Citadel of Acre
The current building which constitutes the citadel of Acre is an Ottoman fortification, built on the foundation of the Hospitallerian citadel. The citadel was part of the city's defensive formation, reinforcing the northern wall. During the 20th century the citadel was used mainly as a prison and as the site for a gallows. During the British mandate period, activists of Jewish Zionist resistance movements were held prisoner there; some were Knights' Halls Under the citadel and prison of Acre, archaeological excavations revealed a complex of halls, which was built and used by the Hospitallers Knights.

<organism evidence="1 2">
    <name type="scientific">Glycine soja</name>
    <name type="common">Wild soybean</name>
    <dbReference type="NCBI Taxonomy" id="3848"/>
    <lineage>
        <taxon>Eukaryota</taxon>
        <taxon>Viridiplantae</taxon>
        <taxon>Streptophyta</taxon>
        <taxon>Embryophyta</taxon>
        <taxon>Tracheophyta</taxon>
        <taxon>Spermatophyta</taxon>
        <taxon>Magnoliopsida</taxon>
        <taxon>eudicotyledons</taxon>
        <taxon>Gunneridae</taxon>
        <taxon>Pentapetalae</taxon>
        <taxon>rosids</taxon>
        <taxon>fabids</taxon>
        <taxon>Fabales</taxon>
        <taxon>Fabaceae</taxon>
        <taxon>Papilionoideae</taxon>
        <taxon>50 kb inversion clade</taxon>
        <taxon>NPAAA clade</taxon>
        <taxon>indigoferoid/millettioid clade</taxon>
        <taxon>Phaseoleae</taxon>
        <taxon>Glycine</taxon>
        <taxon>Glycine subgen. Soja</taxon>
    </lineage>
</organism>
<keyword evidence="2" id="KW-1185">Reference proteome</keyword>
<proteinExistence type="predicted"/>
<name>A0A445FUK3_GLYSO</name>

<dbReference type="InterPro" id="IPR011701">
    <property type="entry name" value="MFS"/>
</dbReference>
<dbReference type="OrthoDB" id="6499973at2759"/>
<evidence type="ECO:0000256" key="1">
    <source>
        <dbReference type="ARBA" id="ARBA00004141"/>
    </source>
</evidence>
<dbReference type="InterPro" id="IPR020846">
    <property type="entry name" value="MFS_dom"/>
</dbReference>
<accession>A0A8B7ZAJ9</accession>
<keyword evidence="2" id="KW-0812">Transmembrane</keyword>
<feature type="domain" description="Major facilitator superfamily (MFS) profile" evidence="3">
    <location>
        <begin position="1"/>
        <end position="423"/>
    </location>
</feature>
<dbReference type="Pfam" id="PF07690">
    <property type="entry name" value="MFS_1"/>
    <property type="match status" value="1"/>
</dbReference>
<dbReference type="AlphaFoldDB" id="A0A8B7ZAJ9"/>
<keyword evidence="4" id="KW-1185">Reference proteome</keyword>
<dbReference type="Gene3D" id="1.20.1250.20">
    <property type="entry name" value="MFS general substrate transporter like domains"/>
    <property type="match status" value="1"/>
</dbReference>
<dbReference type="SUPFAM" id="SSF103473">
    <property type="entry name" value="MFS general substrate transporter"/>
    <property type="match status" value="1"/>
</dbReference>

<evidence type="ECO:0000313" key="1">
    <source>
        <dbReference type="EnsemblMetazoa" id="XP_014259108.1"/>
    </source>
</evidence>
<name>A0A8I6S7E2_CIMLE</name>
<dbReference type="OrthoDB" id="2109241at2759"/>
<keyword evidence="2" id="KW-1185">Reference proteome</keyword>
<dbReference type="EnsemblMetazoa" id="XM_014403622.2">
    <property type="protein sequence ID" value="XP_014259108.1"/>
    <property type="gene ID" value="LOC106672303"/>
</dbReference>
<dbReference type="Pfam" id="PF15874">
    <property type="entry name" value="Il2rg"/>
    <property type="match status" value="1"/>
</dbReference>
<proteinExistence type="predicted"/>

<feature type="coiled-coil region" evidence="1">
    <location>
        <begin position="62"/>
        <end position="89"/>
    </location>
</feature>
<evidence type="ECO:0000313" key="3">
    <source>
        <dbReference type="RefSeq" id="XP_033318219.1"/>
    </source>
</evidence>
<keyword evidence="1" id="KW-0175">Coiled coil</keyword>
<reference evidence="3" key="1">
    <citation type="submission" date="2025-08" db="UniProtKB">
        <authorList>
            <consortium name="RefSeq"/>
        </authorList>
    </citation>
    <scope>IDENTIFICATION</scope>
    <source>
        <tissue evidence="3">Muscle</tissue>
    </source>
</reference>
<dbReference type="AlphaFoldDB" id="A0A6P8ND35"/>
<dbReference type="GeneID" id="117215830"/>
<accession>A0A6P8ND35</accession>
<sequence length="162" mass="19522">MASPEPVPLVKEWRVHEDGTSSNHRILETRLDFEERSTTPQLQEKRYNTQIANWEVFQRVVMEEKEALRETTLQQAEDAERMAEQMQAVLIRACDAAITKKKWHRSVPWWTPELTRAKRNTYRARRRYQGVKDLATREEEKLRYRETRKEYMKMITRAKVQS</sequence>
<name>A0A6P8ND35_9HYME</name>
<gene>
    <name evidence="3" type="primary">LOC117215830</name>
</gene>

This complex was a part of the Hospitallers' citadel, which was combined in the northern wall of Acre. The complex includes six semi-joined halls, one recently excavated large hall, a dungeon, a dining room and remains of an ancient Gothic church. Medieval European remains include the Church of Saint George and adjacent houses at the Genovese Square (called Kikar ha-Genovezim or Kikar Genoa in Hebrew). There were also residential quarters and marketplaces run by merchants from Pisa and Amalfi in Crusader and medieval Acre. Conservation projects Acre's Old City has been designated by UNESCO as a World Heritage Site. Since the 1990s, large-scale archeological excavations have been undertaken and efforts are being made to preserve ancient sites. In 2009, renovations were planned for Khan al-Omadan, the Inn of the Columns", the largest of several Ottoman inns still standing in Acre. It was built near the port at the end of the 18th century by Ahmed Pasha al-Jazzar. Merchants who arrived at the port would unload their wares on the first floor and sleep in lodgings on the second floor. In 1906, a clocktower was added over the main entrance marking the 25th anniversary of the reign of the Turkish sultan, Abdul Hamid II.